Armor, what Armor?
The NPR/Slate hybrid Day-to-Day
covered the Pentagon misdirection on armoring vehicles in two reports
on Thursday. Alex Chadwick
talks with two NCOs who discuss using 1/8-inch steel plate and sections of wide conveyer belts to make their vehicles safer as they transport fuel in Iraq.
It was the Mike Pesca report that demonstrates how truly clueless this Pentagon is about the real world. An obfuscating Pentagon parrot started talking about all of the preliminary work that needs to be done before adding armor to trucks: redesigning the suspension, beefing up the transmission and drive trains to take the extra weight.
While I realize that the Pentagon is looking for work to funnel to future employers of its civilians and millions to spend on research is tempting, but get a damn grip. We are not talking about race cars, these are trucks! The additional weight of armor? These vehicles transport tanks! Their loads are measured in TONS! Is a couple hundred pounds of steel likely to have any real impact on a tractor-trailer?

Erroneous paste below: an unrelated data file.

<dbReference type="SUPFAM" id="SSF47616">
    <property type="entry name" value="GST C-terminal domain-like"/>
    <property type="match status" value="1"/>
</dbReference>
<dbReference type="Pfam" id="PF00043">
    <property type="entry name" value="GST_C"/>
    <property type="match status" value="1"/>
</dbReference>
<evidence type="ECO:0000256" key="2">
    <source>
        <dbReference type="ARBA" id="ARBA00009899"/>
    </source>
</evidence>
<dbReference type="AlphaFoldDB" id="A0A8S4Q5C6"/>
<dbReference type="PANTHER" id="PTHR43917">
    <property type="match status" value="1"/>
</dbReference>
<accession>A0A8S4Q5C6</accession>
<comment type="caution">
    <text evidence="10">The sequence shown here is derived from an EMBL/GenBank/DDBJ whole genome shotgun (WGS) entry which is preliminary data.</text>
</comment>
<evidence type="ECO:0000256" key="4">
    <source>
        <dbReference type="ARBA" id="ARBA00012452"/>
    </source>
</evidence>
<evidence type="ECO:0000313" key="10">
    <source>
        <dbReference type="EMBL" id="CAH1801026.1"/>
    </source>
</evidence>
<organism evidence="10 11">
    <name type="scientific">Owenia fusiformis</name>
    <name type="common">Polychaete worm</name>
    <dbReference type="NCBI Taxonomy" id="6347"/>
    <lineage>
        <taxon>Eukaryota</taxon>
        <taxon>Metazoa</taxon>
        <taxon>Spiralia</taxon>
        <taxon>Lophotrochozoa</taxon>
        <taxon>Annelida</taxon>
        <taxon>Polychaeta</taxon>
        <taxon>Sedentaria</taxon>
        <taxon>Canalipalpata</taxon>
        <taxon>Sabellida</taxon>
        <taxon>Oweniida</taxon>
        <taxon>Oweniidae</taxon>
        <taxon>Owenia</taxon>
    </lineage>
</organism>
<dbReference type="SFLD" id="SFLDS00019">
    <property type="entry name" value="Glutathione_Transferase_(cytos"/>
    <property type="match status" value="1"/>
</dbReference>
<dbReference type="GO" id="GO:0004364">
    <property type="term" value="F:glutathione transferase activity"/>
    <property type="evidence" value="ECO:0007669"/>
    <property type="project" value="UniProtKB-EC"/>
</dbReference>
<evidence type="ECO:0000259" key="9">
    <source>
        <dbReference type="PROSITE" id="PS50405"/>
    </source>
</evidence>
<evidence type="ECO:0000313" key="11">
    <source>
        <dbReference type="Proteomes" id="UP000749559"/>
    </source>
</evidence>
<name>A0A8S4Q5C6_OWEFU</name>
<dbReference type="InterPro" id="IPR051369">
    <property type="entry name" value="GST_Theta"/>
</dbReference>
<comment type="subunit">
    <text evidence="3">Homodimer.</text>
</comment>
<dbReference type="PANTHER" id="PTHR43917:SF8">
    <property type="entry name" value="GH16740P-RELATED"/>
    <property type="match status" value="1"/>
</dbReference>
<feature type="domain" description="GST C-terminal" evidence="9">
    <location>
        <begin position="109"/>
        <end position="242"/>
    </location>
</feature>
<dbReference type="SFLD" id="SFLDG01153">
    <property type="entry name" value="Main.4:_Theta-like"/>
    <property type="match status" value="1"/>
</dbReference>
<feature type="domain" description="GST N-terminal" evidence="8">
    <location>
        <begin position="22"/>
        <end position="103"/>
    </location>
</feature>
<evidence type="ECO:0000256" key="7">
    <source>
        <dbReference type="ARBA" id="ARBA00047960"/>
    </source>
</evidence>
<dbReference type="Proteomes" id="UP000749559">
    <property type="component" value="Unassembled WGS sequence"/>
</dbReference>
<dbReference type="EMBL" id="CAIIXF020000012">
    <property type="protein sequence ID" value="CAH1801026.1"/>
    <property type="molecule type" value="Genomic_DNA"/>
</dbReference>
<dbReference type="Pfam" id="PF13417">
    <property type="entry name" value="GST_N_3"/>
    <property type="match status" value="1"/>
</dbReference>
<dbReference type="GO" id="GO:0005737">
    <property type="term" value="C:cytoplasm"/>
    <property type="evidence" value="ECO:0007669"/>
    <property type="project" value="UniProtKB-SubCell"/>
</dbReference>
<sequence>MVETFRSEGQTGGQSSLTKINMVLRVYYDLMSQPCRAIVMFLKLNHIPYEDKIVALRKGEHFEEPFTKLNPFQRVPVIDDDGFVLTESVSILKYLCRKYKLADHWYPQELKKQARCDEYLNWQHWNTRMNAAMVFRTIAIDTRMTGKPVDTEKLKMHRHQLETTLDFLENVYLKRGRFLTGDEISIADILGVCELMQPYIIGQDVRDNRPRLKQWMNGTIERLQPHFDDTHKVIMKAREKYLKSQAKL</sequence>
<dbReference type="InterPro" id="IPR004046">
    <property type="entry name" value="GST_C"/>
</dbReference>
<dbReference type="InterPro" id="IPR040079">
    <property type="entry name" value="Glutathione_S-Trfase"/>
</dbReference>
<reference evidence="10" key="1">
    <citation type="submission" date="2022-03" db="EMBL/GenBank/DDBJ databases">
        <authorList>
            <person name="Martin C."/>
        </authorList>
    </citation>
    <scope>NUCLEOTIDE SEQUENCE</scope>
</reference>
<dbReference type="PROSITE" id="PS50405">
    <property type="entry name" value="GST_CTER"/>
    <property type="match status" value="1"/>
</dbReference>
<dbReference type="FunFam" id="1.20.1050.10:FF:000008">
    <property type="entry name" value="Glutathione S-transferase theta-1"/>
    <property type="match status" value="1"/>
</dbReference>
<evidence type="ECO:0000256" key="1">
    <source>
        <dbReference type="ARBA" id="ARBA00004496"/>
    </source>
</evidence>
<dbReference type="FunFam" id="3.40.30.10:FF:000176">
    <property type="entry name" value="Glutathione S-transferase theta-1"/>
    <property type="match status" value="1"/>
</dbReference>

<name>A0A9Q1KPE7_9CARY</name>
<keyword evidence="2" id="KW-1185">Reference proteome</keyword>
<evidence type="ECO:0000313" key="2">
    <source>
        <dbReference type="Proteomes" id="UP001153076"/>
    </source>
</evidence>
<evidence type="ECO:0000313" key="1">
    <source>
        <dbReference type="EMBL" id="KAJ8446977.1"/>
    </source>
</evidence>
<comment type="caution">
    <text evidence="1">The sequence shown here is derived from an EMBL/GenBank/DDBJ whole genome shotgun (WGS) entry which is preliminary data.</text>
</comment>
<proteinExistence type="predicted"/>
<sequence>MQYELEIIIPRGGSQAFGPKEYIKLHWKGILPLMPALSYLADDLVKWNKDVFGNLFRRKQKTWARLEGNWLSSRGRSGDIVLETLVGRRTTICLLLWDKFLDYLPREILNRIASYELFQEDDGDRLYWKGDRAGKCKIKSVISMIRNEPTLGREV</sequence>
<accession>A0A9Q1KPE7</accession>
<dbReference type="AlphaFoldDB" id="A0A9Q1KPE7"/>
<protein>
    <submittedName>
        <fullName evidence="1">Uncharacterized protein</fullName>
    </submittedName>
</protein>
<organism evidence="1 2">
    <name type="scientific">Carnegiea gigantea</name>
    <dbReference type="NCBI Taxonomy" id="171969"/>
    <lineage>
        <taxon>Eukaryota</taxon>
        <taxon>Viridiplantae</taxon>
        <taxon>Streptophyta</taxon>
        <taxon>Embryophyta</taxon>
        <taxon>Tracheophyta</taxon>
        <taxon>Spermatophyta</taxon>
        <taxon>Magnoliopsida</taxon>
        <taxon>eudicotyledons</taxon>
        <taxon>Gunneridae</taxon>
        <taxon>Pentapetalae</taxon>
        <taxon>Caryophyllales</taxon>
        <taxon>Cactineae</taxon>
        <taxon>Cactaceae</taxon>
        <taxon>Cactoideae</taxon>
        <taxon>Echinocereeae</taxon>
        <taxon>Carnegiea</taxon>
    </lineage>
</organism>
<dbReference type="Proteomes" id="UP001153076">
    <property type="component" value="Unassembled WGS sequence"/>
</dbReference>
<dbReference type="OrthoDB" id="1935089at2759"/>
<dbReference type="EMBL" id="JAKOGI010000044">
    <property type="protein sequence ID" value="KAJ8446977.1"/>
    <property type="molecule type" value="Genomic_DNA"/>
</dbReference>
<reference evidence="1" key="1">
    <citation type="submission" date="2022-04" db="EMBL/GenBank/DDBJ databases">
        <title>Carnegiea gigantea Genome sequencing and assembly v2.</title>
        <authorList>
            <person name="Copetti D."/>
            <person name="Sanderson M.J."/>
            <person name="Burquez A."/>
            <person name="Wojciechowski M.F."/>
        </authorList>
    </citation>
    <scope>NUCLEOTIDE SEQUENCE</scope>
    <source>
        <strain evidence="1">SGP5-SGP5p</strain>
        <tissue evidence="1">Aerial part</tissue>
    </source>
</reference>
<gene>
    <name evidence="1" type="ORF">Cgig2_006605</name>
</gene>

Cable television is big on do-it-yourself shows and make-overs, why doesn’t somebody come up with a program that pits teams against each other to armor National Guard and Reserve trucks, a militarized version of Pimp My Ride
. The winner gets to specify which unit currently deployed in Iraq will get a package containing maps, radios, and GPS receivers as well as the modified vehicles. Maybe they could get a tie-in with National Geographic, Garmon, Motorola, and one of the satellite radio services.
[Ed: Pimp My Ride is a real show, my neighbor’s oldest son keeps threatening to turn my name in over the appearance of my van.]